At Wells Fargo, proprietary trading "is a non-issue," spokeswoman Julia Tunis Bernard said.
"Products and services that help our customers succeed financially are core to our business, not risky proprietary trading," she said.
Obama's proposal would also prevent banks that take federally insured deposits or that borrow from the Federal Reserve from owning or investing in hedge funds or private equity groups. That raises questions about JPMorgan's ownership of Highbridge Capital, a London-based hedge fund that manages more than $20 billion. The fund, however, is funded solely with client money. So it's unclear what effect Obama's proposal would have on the bank.
JPMorgan declined to comment.
Some banks would be affected more than others. Goldman Sachs Group Inc., for example, has long been among the most aggressive trading firms on Wall Street. On Thursday, Goldman reported a $4.79 billion quarterly profit, the biggest three-month gain since the bank went public in 1999 and one generated largely from risky trading in bonds, commodities and currencies.
Proprietary trading accounts for roughly 10 percent of Goldman's yearly revenue. That works out to $4.5 billion based on the company's 2009 performance. Adjusted for expenses, the new rules could, in theory, cost Goldman $1 billion in annual profit, according to the Citigroup report.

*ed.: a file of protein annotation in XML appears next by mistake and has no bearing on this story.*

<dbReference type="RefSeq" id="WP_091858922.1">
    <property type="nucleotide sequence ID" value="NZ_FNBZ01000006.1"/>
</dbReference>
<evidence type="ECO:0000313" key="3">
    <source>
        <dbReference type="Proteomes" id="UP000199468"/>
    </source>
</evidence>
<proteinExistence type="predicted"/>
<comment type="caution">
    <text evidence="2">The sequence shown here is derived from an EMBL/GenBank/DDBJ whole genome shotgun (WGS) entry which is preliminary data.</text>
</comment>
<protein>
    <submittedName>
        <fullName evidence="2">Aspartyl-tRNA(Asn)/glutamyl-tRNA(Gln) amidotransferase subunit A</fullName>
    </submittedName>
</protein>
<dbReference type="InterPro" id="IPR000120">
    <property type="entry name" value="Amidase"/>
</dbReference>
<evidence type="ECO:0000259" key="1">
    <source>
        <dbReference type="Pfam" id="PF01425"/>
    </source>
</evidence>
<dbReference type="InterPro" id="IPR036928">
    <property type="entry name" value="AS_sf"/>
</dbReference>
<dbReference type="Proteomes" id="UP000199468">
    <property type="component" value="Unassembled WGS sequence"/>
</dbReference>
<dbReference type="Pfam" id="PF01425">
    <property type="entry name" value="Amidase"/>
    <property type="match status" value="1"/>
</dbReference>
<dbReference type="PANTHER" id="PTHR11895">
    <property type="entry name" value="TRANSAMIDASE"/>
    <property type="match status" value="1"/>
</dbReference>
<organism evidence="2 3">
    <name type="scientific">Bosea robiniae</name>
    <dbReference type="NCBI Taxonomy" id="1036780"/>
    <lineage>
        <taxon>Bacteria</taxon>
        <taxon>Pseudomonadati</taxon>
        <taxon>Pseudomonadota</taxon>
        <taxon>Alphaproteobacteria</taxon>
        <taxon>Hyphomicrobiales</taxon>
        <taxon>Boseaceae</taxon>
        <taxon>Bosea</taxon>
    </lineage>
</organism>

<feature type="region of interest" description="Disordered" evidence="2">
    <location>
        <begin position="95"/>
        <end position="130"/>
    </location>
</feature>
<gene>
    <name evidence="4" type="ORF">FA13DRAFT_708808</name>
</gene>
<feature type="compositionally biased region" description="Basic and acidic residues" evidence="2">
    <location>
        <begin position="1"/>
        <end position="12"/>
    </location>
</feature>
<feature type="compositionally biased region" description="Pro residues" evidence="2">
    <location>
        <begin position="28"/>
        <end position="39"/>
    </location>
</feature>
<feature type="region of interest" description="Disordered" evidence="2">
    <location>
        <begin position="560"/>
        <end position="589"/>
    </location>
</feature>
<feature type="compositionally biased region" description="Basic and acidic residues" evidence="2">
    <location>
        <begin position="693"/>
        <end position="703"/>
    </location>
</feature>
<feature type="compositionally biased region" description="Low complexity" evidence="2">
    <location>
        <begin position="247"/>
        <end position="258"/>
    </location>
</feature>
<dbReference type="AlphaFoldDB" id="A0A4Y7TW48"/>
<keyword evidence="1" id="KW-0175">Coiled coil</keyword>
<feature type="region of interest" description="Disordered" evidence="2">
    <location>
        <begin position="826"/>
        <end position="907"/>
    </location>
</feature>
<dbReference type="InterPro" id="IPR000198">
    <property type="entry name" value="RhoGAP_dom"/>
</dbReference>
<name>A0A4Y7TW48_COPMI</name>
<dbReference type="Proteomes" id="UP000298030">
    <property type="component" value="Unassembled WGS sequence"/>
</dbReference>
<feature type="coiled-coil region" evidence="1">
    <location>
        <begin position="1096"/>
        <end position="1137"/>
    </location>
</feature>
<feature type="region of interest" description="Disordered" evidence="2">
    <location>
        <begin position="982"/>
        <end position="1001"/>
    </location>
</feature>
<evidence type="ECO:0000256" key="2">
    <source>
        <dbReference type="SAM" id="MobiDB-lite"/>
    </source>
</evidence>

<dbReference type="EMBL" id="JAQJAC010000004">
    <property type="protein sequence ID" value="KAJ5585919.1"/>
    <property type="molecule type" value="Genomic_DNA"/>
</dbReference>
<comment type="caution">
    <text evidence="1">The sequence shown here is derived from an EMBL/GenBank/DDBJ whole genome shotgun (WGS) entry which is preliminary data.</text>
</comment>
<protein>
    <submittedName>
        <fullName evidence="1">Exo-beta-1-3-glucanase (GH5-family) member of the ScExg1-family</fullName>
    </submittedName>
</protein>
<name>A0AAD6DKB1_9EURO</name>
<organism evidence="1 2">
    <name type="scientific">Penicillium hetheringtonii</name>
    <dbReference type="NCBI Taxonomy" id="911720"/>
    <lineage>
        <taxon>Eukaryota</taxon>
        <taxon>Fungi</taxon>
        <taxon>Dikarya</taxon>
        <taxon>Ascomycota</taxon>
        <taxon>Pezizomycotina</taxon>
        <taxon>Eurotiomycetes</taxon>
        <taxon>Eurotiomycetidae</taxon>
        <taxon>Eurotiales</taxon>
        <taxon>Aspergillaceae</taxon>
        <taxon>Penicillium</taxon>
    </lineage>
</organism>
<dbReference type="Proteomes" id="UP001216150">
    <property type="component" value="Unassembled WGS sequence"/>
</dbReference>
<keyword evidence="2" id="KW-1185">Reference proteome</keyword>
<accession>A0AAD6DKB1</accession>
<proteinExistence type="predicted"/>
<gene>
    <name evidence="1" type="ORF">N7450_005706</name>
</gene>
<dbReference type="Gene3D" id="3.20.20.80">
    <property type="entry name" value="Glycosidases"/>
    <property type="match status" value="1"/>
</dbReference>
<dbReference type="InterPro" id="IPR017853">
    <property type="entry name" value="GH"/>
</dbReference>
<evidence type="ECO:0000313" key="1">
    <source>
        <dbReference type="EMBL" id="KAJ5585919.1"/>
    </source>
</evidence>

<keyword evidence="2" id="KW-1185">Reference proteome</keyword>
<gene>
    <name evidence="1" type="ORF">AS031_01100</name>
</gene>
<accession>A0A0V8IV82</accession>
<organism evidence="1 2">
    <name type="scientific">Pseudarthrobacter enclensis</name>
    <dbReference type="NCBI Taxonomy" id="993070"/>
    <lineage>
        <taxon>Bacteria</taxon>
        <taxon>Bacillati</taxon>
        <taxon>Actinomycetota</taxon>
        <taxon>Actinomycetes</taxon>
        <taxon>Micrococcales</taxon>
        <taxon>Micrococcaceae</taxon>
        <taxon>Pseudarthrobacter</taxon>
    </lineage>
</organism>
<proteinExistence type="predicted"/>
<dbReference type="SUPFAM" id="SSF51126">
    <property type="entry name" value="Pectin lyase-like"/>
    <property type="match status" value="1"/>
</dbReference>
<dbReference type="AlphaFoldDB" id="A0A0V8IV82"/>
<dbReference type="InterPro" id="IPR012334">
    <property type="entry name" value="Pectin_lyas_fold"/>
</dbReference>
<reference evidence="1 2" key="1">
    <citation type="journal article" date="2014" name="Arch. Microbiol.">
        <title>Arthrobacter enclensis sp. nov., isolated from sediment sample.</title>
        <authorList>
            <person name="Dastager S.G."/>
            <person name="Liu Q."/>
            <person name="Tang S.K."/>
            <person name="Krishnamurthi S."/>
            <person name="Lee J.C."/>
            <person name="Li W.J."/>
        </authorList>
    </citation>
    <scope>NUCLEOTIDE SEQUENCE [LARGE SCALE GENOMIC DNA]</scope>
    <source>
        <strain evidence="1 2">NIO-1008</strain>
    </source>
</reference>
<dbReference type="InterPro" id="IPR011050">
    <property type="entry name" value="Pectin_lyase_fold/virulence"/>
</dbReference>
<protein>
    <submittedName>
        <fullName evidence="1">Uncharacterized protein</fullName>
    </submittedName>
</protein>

David Viniar, Goldman's chief financial officer, downplayed the impact of the new rules, calling proprietary trading "a very small part" of Goldman's business.
Other analysts warn Obama's proposal could cause serious damage to banks. Meredith Whitney, an analyst who predicted much of the industry's tumult in recent years, said the new rules could hammer banks' trading profits.
"Our bet: This goes through, and it will not be pretty for banks or consumers," Whitney said of Obama's proposal in a report.
Enforcing the restriction on proprietary trading could be difficult. That's because defining which trades are proprietary and which aren't isn't always clear, said Daniel Alpert, managing partner at the investment bank Westwood Capital LLC, which invests in banks.
"Banks buying and selling securities is just like anybody who buys and sells inventory," Alpert said.
He said banks can buy securities they intend to sell to clients but sometimes hold them because there isn't enough demand.
A big question is whether the proposed rules would make the financial system — and by extension U.S. taxpayers — safer.
Scott Talbott, chief lobbyist for the Financial Services Roundtable, a trade group whose members include the largest banks, said restricting proprietary trading could do more harm than good by limiting banks' ability to reduce or offset risk.
"You're eliminating a tool in the arsenal to manage risk," Talbott said. By doing so, "the banks are going to be more at risk, and that's not the goal right now."
Others say Obama's proposal doesn't go far enough.
John Boyd, a finance professor at the University of Minnesota, said the financial crisis had many causes beyond trading — including the repackaging of mortgages and banks taking on so much risk that they nearly collapsed the system.
"If all we're talking about is limiting proprietary trading, it's simply not adequate," he said. "The fundamental problem is too big to fail, and until that's dealt with in a serious way, we're going to have problems."
Wagner reported from Washington.